Urban 8 Fox Lake Corporation et al v. Nationwide Affordable Housing Fund 4, LLC et al, No. 1:2018cv06109 - Document 51 (N.D. Ill. 2018)

Court Description: MEMORANDUM Opinion and Order: For the foregoing reasons, Defendants' motion R. 23 , 24 is granted as to Count IV(2) and denied in all other respects. Signed by the Honorable Thomas M. Durkin on 12/10/2018:Mailed notice(srn, )
Download PDF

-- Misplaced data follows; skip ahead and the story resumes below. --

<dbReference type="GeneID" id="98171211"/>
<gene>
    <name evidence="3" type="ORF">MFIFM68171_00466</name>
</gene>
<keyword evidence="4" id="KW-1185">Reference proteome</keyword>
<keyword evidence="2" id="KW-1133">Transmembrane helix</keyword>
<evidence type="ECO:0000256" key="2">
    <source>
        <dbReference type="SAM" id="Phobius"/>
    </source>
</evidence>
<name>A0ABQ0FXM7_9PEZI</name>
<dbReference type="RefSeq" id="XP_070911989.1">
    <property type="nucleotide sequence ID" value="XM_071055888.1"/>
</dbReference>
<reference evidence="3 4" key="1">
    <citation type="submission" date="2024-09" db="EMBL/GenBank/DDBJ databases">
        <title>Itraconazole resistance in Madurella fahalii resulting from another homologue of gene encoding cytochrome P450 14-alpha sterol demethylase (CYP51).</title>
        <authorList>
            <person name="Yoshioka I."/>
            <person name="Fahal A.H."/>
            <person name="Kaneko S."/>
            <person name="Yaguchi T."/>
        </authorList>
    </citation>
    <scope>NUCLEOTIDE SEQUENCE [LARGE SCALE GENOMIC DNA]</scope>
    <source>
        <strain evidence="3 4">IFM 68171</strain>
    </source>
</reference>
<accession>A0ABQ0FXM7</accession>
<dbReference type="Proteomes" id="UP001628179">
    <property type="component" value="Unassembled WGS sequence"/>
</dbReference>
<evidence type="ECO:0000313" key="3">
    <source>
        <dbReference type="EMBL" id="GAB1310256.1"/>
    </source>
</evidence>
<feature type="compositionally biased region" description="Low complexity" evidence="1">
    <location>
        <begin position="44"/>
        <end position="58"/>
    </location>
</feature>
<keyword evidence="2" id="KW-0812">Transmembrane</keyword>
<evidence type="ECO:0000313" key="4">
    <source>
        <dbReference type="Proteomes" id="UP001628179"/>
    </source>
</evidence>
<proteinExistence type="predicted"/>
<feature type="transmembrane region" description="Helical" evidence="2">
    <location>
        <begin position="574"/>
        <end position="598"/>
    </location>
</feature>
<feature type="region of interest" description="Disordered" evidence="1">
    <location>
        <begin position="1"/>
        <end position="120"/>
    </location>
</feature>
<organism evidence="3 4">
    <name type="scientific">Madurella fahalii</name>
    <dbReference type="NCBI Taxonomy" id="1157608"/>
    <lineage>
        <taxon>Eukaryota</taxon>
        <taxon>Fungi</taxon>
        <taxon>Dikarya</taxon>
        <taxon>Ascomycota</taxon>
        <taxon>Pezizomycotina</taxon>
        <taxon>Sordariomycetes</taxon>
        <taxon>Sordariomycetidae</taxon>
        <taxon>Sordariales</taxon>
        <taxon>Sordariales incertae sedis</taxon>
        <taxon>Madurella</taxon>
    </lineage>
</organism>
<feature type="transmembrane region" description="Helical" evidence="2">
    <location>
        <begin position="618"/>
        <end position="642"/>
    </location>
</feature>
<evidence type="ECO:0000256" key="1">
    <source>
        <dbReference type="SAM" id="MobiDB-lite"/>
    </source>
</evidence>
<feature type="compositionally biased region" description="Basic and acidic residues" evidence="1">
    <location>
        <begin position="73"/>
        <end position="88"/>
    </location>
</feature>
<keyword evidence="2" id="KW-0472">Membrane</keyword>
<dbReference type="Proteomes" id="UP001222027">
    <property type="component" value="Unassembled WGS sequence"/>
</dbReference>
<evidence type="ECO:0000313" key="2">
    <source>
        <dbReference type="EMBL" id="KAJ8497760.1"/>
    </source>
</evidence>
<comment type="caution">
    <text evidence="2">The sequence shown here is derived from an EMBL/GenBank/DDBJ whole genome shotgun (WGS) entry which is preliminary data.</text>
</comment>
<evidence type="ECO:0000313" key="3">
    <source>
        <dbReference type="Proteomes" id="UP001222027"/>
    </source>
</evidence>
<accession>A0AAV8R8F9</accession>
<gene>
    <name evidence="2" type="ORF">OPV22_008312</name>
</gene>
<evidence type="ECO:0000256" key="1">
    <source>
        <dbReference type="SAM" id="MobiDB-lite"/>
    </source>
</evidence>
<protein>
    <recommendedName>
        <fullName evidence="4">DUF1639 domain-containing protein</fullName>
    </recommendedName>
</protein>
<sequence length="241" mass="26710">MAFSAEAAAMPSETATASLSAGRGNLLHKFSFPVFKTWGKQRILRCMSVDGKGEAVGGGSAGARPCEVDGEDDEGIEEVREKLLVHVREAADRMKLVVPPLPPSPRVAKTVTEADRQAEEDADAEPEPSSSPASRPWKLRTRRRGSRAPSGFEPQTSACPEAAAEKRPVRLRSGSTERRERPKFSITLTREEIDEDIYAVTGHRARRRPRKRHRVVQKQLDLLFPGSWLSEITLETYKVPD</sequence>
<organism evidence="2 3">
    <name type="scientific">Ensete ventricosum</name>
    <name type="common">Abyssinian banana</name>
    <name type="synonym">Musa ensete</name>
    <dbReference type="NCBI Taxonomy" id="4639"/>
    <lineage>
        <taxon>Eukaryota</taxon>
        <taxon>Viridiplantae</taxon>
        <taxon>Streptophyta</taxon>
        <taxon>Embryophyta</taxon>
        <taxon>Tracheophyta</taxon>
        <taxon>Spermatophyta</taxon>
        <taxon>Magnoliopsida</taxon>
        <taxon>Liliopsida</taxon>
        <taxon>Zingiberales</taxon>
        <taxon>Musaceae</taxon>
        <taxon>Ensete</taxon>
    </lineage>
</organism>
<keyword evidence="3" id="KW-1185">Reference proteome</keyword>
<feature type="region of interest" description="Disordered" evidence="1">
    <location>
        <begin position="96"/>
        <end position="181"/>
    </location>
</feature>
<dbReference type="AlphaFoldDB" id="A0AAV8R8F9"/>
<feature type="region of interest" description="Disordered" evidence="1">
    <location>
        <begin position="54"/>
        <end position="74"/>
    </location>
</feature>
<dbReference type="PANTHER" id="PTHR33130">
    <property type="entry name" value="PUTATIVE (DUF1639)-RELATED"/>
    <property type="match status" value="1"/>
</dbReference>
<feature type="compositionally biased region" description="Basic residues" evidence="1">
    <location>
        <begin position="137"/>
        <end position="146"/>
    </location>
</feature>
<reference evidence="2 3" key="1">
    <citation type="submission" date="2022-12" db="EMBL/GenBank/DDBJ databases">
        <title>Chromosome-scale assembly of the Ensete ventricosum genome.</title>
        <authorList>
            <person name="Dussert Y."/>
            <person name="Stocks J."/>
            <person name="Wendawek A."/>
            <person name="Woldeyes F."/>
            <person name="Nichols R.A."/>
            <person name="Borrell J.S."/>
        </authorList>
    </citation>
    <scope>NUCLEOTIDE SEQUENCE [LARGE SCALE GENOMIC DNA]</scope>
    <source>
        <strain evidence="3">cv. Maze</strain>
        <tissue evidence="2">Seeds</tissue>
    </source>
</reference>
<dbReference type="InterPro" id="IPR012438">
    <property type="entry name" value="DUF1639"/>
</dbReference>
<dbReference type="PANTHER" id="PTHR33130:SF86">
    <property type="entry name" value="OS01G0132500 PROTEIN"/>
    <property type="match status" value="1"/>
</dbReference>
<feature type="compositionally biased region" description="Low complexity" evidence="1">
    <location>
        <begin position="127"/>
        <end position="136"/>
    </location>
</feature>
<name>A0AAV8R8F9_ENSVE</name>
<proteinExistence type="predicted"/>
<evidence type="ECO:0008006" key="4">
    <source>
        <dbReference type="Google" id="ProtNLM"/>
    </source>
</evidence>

Urban 8 Fox Lake Corporation et al v. Nationwide Affordable Housing Fund 4, LLC et al Doc. 51 UNITED STATES DISTRICT COURT FOR THE NORTHERN DISTRICT OF ILLINOIS EASTERN DIVISION URBAN 8 FOX LAKE CORPORATION, URBAN 8 ZION CORPORATION, Plaintiffs, v. NATIONWIDE AFFORDABLE HOUSING FUND 4, LLC, SCDC, LLC, WENTWOOD CAPITAL ADVISORS, LP, Defendants. ) ) ) ) ) ) ) ) ) ) ) No. 18-cv-6109 Judge Thomas M. Durkin MEMORANDUM OPINION AND ORDER Urban 8 Fox Lake Corporation and Urban 8 Zion Corporation partnered with defendants Nationwide Affordable Housing Fund 4, LLC (“Nationwide”) and SCDC, LLC (“SCDC”) to invest in low-income housing tax-credit projects. Defendant Wentwood Capital Advisors, LP (“Wentwood”) served as the asset manager for those defendants. The partnership soured, and Plaintiffs brought this action for breach of the partnership agreements, breach of a settlement agreement, breach of the statutory duties of good faith and fair dealing, and tortious interference, as well as a declaratory judgment claim regarding the agreements. 1 Defendants have moved to dismiss under Fed. R. Civ. P. 12(b)(2) and 12(b)(6). For the following reasons, Defendants’ motion is granted as to Count IV(2) and denied in all other respects. 1 The Court has subject matter jurisdiction based on diversity. Plaintiffs are citizens of Illinois, while Defendants are all citizens of states other than Illinois (primarily Texas and Ohio). See R. 26 ¶ 27; R. 48. The amount in controversy exceeds $75,000. R. 1 ¶ 27. Dockets.Justia.com BACKGROUND In 2000, the Urban Fox Lake Limited Partnership and Urban Zion Limited Partnership (the “Partnerships”) were formed to acquire, rehabilitate, develop, own, and operate affordable housing developments in Illinois for elderly low-income residents (the “Projects”). R. 4 ¶¶ 1, 5. In 2001, Plaintiffs entered into partnership agreements with Nationwide and SCDC (through their predecessors) for the operation of the Partnerships. Id. ¶¶ 3, 7. Plaintiffs operated the Projects in compliance with the low-income housing tax credit program and Nationwide received numerous tax credits and other economic benefits because of the program. Id. ¶ 13. In exchange, Plaintiffs were granted an option to purchase Nationwide and SCDC’s interests in the Partnerships at the end of a 15-year compliance period governed by the program. Id. ¶ 30. Plaintiffs timely exercised their options at the end of the compliance period. Id. ¶¶ 46-47. In or around 2012, before the compliance period expired, Wentwood became the asset manager for Nationwide and SCDC. Afterwards, a dispute arose between Wentwood and Plaintiffs, and the parties (including all three Defendants) entered into a settlement agreement on January 25, 2017. Id. ¶ 44, Ex. C. Among other things, the settlement agreement required Defendants to “take all steps required to close on the purchase [pursuant to the options] in a timely and expeditious manner, consistent with [the partnership agreements].” Id. at 38. Defendants now refuse to sell their limited interests in the Partnerships in breach of the partnership and settlement 2 agreements. Id. ¶ 17. Plaintiffs allege that Defendants also refuse to pay for necessary repairs at the Projects for the benefit of residents. Id. ¶ 68. Plaintiffs bring claims for breach and anticipatory breach of the partnership agreements against Nationwide and SCDC (Counts I and II); breach of the settlement agreement against all Defendants (Count III); violation of the good faith and fair dealing provision of 805 ILCS § 215/305 against Nationwide and SCDC (Count IV(2) 2); and tortious interference with the partnership agreements against Wentwood (Count V). Plaintiffs also seek a declaratory judgment against all Defendants under the partnership agreements and the settlement agreement (Count IV(1)). Defendants have moved to dismiss portions of the complaint on three grounds. First, Wentwood argues the Court cannot exercise personal jurisdiction over it. Second, Wentwood argues that even if the Court could exercise personal jurisdiction, the claims regarding Wentwood fail to state a claim for relief. Finally, Nationwide and SCDC seek to dismiss Count IV(2) for failure to state a claim. The Court will address each argument in turn. ANALYSIS I. Personal Jurisdiction over Wentwood A challenge to a court’s exercise of personal jurisdiction is made under Federal Rule of Civil Procedure 12(b)(2). “Federal courts ordinarily follow state law in determining the bounds of their jurisdiction over persons.” Walden v. Fiore, 571 U.S. 2 Plaintiffs’ complaint contains two counts titled “Count IV.” They will be referred to as Count IV(1) and Count IV(2) based on the order in which they appear in the complaint. 3 277, 283 (2014) (quoting Daimler AG v. Bauman, 571 U.S. 117 (2014)). The Illinois long-arm statute requires nothing more than the standard for federal due process: that the defendant have sufficient contacts with the forum state “such that the maintenance of the suit does not offend traditional notions of fair play and substantial justice.” Brook v. McCormley, 873 F.3d 549, 552 (7th Cir. 2017) (quoting Int’l Shoe Co. v. Washington, 326 U.S. 310, 316 (1945)). While a complaint need not include facts alleging personal jurisdiction, once personal jurisdiction is challenged, the plaintiff has the burden of proving personal jurisdiction. Northern Grain Mktg., LLC v. Greving, 743 F.3d 487, 491 (7th Cir. 2014). When the court rules on the motion without a hearing, the plaintiff need only establish a prima facie case of personal jurisdiction. Purdue Research Found. v. Sanofi–Synthelabo, S.A., 338 F.3d 773, 782 (7th Cir. 2003). 3 There are two types of personal jurisdiction. General jurisdiction exists when the party’s affiliations with the forum state “are so constant and pervasive as to render [it] essentially at home” there. Daimler, 571 U.S. 117, 122 (2014). Plaintiffs have not asserted that this Court may exercise general jurisdiction over Wentwood, so the Court considers only specific jurisdiction. Specific jurisdiction grows out of “the relationship among the defendant, the forum, and the litigation.” Walden, 571 U.S. at 284. This type of jurisdiction requires that “(1) the defendant [] purposefully availed himself of the privilege of conducting business in the forum state or 3 Wentwood has submitted an affidavit of its president, George David Sebastian (R. 25), but the Court finds the declarations in that affidavit irrelevant to the issues regarding jurisdiction here. 4 purposefully directed his activities at the state; (2) the alleged injury must have arisen from the defendant’s forum-related activities; and (3) the exercise of jurisdiction must comport with traditional notions of fair play and substantial justice.” Felland v. Clifton, 682 F.3d 665, 673 (7th Cir. 2012). As a preliminary matter, as Wentwood concedes (see R. 23 at 12), the Court has jurisdiction over Wentwood on Plaintiffs’ claim for breach of the settlement agreement, because the settlement agreement contains a governing law provision. Under that provision, the parties agreed that the settlement agreement would be governed by the laws of Illinois in the state or federal courts of Illinois. See R. 4 at 41. The provision extends to any suit for the “implementation or enforcement” of the settlement agreement. Id. Wentwood has thus waived any personal jurisdiction argument with respect to the breach of the settlement agreement claim (Count III). See IFC Credit Corp. v. Aliano Bros. Gen. Contractors, 437 F.3d 606, 610 (7th Cir. 2006) (forum selection clauses generally constitute implied waivers of objections to both personal jurisdiction and venue in the selected forum). Wentwood also has waived personal jurisdiction as to the declaratory judgment claim (Count IV(1)), as it seeks to “implement and enforce” the settlement agreement. 4 And, because the Court can exercise personal jurisdiction over Wentwood with respect to two of the claims 4 In relevant part, the declaratory judgment claim asks the Court to find that “Defendants breached their contractual obligations, including their duty of good faith and fair dealing, to sell the Limited Partners’ interests to the General Partners by unjustifiably delaying and refusing to either appoint an appraiser or agree to accept the General Partners’ appraisals, as required by the settlement agreement.” R. 4 ¶ 105. 5 brought against it, it can exercise pendent personal jurisdiction over Wentwood with respect to any claim that arises out of a common nucleus of facts. See Rice v. Nova Biomedical Corp., 763 F. Supp. 961, 966 (N.D. Ill. 1991); Robinson Eng’g Co. Pension Plan & Trust v. George, 223 F.3d 445, 450 (7th Cir. 2000) (“In our view, the same logic that lies behind the supplemental jurisdiction statute for purposes of subject matter jurisdiction, 28 U.S.C. § 1367, supports the application of supplemental personal jurisdiction over claims that are properly before the court under § 1367.”). 5 The Court finds the tortious interference claim arises from the same common nucleus of facts as the breach of the settlement agreement and the declaratory judgment claims. See R. 4 ¶ 120 (as to tortious interference, Plaintiffs allege “Wentwood intentionally and unjustifiably caused the Limited Partners to breach the Partnership Agreements by, among other things, delaying and refusing to promptly appoint a qualified appraiser to determine the fair market value of the Project, and preventing the Special Limited Partner from facilitating each General Partners’ exercise of its Purchase Option.”). 6 5 Wentwood does not address pendent personal jurisdiction and therefore has waived any arguments against its application. 6 Even if the Court could not exercise pendent personal jurisdiction, the Court easily concludes that there is sufficient connection between Wentwood, Illinois, and the tortious interference claim to give rise to personal jurisdiction over it. The crux of Plaintiffs’ complaint is that Defendants entered into partnerships with Illinois entities (i.e. the Plaintiffs) to service and control projects located in Illinois. Wentwood managed those Illinois projects on behalf of the other two Defendants, and while doing so, tortuously interfered with the Illinois-based partnerships. Interfering with contracts based in Illinois regarding Illinois properties, and affecting Illinois residents, connects Wentwood to Illinois in a meaningful way to justify the exercise of personal jurisdiction. Further, there is no burden on Wentwood in defending itself in this forum, particularly when Wentwood will already defend itself here on Plaintiffs’ remaining claims and will likely be called to participate in discovery as a party to Plaintiffs’ claims against the remaining Defendants. “It would be 6 Finally, for the first time on reply, Wentwood argues that the Court cannot exercise personal jurisdiction over it because of the fiduciary shield doctrine. “Arguments made for the first time in a reply brief are waived.” United States v. Adamson, 441 F.3d 513, 521 n.2 (7th Cir. 2006). Moorehead v. Deutsche Bank AG, 2011 WL 4496221, at *5 (N.D. Ill. Sept. 26, 2011). In any event, the doctrine does not deprive the Court of personal jurisdiction over Wentwood. The fiduciary shield doctrine “denies personal jurisdiction over an individual whose presence and activity in the state in which the suit is brought were solely on behalf of his employer or other principal.” Rice v. Nova Biomedical Corp., 38 F.3d 909, 912 (7th Cir. 1994). That is not the case here. Plaintiffs allege Wentwood acted in its own financial interest in managing the properties, breaching the contracts, and tortuously interfering with the partnership agreements. See, e.g., R. 4 ¶ 52 (Plaintiffs allege that Wentwood caused Nationwide and SCDC to breach their obligations under the partnership agreements to “reinterpret and inflate the ‘Fair Market Value,’ inflate the ILP’s capital account, and [misconstrue] the terms of the [partnership agreements] in an attempt to maximize its own cash return on the impending capital transactions,” and refused to account for or approve repairs to increase its own distributions). There is no indication from the complaint that Wentwood’s actions were directed by Nationwide or SCDC to allow for invocation of the fiduciary shield doctrine. unreasonable to expect Plaintiffs to file separate lawsuits to give [Wentwood] . . . the privilege of defending this litigation in its home state when jurisdiction is otherwise proper in Illinois. That would be cumbersome and impractical.” Walls v. VRE Chicago Eleven, LLC, 2018 WL 4591715, at *5 (N.D. Ill. Sept. 25, 2018). 7 II. 12(b)(6) Motion to Dismiss A Rule 12(b)(6) motion challenges the “sufficiency of the complaint.” Berger v. Nat. Collegiate Athletic Assoc., 843 F.3d 285, 289 (7th Cir. 2016). A complaint must provide “a short and plain statement of the claim showing that the pleader is entitled to relief,” Fed. R. Civ. P. 8(a)(2), sufficient to provide defendant with “fair notice” of the claim and the basis for it. Bell Atl. Corp. v. Twombly, 550 U.S. 544, 555 (2007). This standard “demands more than an unadorned, the-defendant-unlawfullyharmed-me accusation.” Ashcroft v. Iqbal, 556 U.S. 662, 678 (2009). While “detailed factual allegations” are not required, “labels and conclusions, and a formulaic recitation of the elements of a cause of action will not do.” Twombly, 550 U.S. at 555. The complaint must “contain sufficient factual matter, accepted as true, to ‘state a claim to relief that is plausible on its face.’” Iqbal, 556 U.S. at 678 (quoting Twombly, 550 U.S. at 570). “‘A claim has facial plausibility when the plaintiff pleads factual content that allows the court to draw the reasonable inference that the defendant is liable for the misconduct alleged.’” Boucher v. Fin. Sys. of Green Bay, Inc., 880 F.3d 362, 366 (7th Cir. 2018) (quoting Iqbal, 556 U.S. at 678). In applying this standard, the Court accepts all well-pleaded facts as true and draws all reasonable inferences in favor of the non-moving party. Tobey v. Chibucos, 890 F.3d 634, 646 (7th Cir. 2018). A. Breach of Settlement Agreement and Declaratory Judgment Claims against Wentwood (Counts III and IV(1)) Wentwood first argues that the breach of the settlement agreement and the corresponding declaratory judgment claims against it should be dismissed because Wentwood has no obligations under the settlement agreement. Specifically, 8 Wentwood argues the settlement agreement does not specifically direct “Wentwood Capital Advisors, LP” to take any actions, as opposed to the broadly defined “Wentwood” in the settlement agreement. R. 23 at 12-13. Wentwood further contends that the absence of “explicit delegations of duties to Wentwood” means Wentwood “cannot act without further instruction and authority” from its principals, Nationwide and SCDC. Id. at 13. Wentwood’s argument does not comport with the plain language of the settlement agreement. The settlement agreement was entered into on January 25, 2017 between Plaintiffs and Nationwide and SCDC on the one hand, and Wentwood on the other. R. 4 at 29 (“This settlement agreement and Release (‘Agreement’) is made as of January 25, 2017 (the ‘Effective Date’) and entered into among the ‘GPs’ (defined below) and Wentwood (defined below).”). “Wentwood” is defined in the settlement agreement to mean “Wentwood Capital Advisors, L.P., a Texas limited partnership” (i.e. the Defendant in this case). Id. at 30. The agreement also states that for purposes of the agreement, “Wentwood” includes “Nationwide Affordable Housing Fund 4, LLC, . . . which Wentwood represents to be the Investor Limited Partner (“ILP”) to each of the LPs.” Id. The settlement agreement defines the “Parties” to the settlement agreement as “the GPs and Wentwood.” Id. David Sebastian, Wentwood’s President, signed on behalf of all Defendants. Id. at 43. The settlement agreement obligates Wentwood in at least two ways. First, it obligates Wentwood to “promptly [] appoint an appraiser . . . or provide the GP with written notice that it accepts the Appraisal Research Counselors appraisals.” Id. at 9 38, § 7. It also requires “the Parties” “to take all steps required to close on the purchase(s) in a timely and expeditious manner, consistent with the terms of the last two sentences of Section 6.16.” Id. Wentwood’s arguments that it can only act through its principals’ instructions and authority are not supported by the contract and cannot serve as a basis to dismiss Wentwood. Wentwood’s motion to dismiss Counts III and IV(1) is denied. B. Tortious Interference Claim against Wentwood (Count V) Wentwood next argues that Plaintiffs’ claim for tortious interference should be dismissed because Wentwood, as the agent of Nationwide and SCDC, enjoys a “conditional privilege” precluding it from liability. R. 23 at 11-13. The elements of the tort of intentional interference with contract in Illinois are: “(1) the existence of a valid and enforceable contract between the plaintiff and another; (2) the defendant’s awareness of this contractual relation; (3) the defendant’s intentional and unjustified inducement of a breach of the contract; (4) a subsequent breach by the other, caused by the defendant’s wrongful conduct; and (5) damages.” HPI Health Care Servs., Inc. v. Mt. Vernon Hosp., Inc., 545 N.E.2d 672, 676 (Ill. 1989). The Illinois Supreme Court has recognized a privilege in tortious interference cases where the interest that the defendant was acting to protect is one that the law deems to be of equal or greater value than the plaintiff’s contractual rights. Id. at 677. Illinois therefore grants a privilege to managers or corporate officers that protects them from personal liability for their decisions made on behalf of the corporation. TABFG, LLC v. Pfeil, 746 F.3d 820, 825 (7th Cir. 2014) (“Because the interests of 10 corporate officers, directors, and shareholders are sufficiently aligned with those of the company, they generally cannot be liable in tort when they interfere with the company’s contract for the benefit of the company.”). However, the privilege is conditional, and does not apply if “the defendant’s conduct was unjustified or malicious,” or “totally unrelated or even antagonistic to the interest which gave rise to defendant’s privilege.” HPI, 545 N.E.2d at 678. “The term ‘malicious,’ in the context of interference with contractual relations cases, simply means that the interference must have been intentional and without justification.” Id. at 677. For example, a hospital management company would not be justified in inducing a breach of contract if it acted “solely for the management company’s gain, or solely for the purpose of harming the plaintiff, since such conduct would not have been done to further the hospital’s interests.” Id. at 678. See also TABPG, 746 F.3d at 825 (“corporate officers are not justified in acting solely for their own benefit or solely in order to injure the plaintiff because such conduct is contrary to the best interests of the corporation”). Here, Plaintiffs allege Wentwood’s conduct was both intentional and unjustified. Specifically, they contend Wentwood caused Nationwide and SCDC to breach their obligations under the partnership agreements because Wentwood sought to “reinterpret and inflate the ‘Fair Market Value,’ inflate the ILP’s capital account, and [misconstrue] the terms of the partnership agreements in an attempt to maximize its own cash return on the impending capital transactions.” R. 4 ¶ 52. Plaintiffs also allege (through general inferences) that Wentwood’s efforts to inflate 11 Nationwide’s capital account benefit only Wentwood because Nationwide invested in the Projects to receive tax credits and other tax benefits, and it neither expected nor desired to receive cash distributions following the end of the Compliance Period. Id. ¶¶ 32, 35. Plaintiffs further allege that Wentwood refuses to appoint an appraiser in order to “receiv[e] benefits for itself while depriving [Plaintiffs] of their bargained-for benefits”; “insists on including real estate tax reserves as an asset attributable to its benefit” in calculating the purchase price without considering the corresponding current tax liability incurred; and insists that costs of required repairs be excluded from the calculation of the Projects’ fair market value, while also insisting that the replacement reserves be counted as an asset to its benefit because it receives certain distributions based on fair market values and other capital accounts. Id. ¶¶ 52, 60, 64, 66. At this stage in the suit, Plaintiffs have sufficiently alleged Wentwood acted for its own benefit rather than the interests of Nationwide and SCDC. Wentwood is not shielded from liability by any privilege. C. 805 ILCS § 215/305 (Count IV(2)) Finally, Nationwide and SCDC seek to dismiss Plaintiffs’ claim alleging they breached their obligations of good faith and fair dealing as limited partners under 805 ILCS § 215/305. Section 305 provides that a “limited partner shall discharge the duties to the partnership and the other partners . . . consistently with the obligation of good faith and fair dealing.” But under Illinois law, “the covenant of good faith and fair dealing is not an independent source of duties for the parties to a contract,” and cannot serve as a separate cause of action. Baxter Healthcare Corp. v. O.R. Concepts, Inc., 69 F.3d 785, 792 (7th Cir. 1995) (interpreting Illinois law); LaSalle Bank Nat’l 12 Assoc v. Paramont Properties, 588 F.Supp.2d 840, 853 (N.D. Ill. 2008) (“[B]reach of the duty of good faith and fair dealing is not an independent cause of action but is merely a basis for a breach of contract action.”). Plaintiffs have already incorporated a breach of the duty of good faith and fair dealing against Nationwide and SCDC in their breach of contract claim. See R. 4 ¶ 77. The motion to dismiss Count IV(2) is granted. CONCLUSION For the foregoing reasons, Defendants’ motion (R. 23, 24) is granted as to Count IV(2) and denied in all other respects. ENTERED: ____________________________ Honorable Thomas M. Durkin United States District Judge Dated: December 10, 2018 13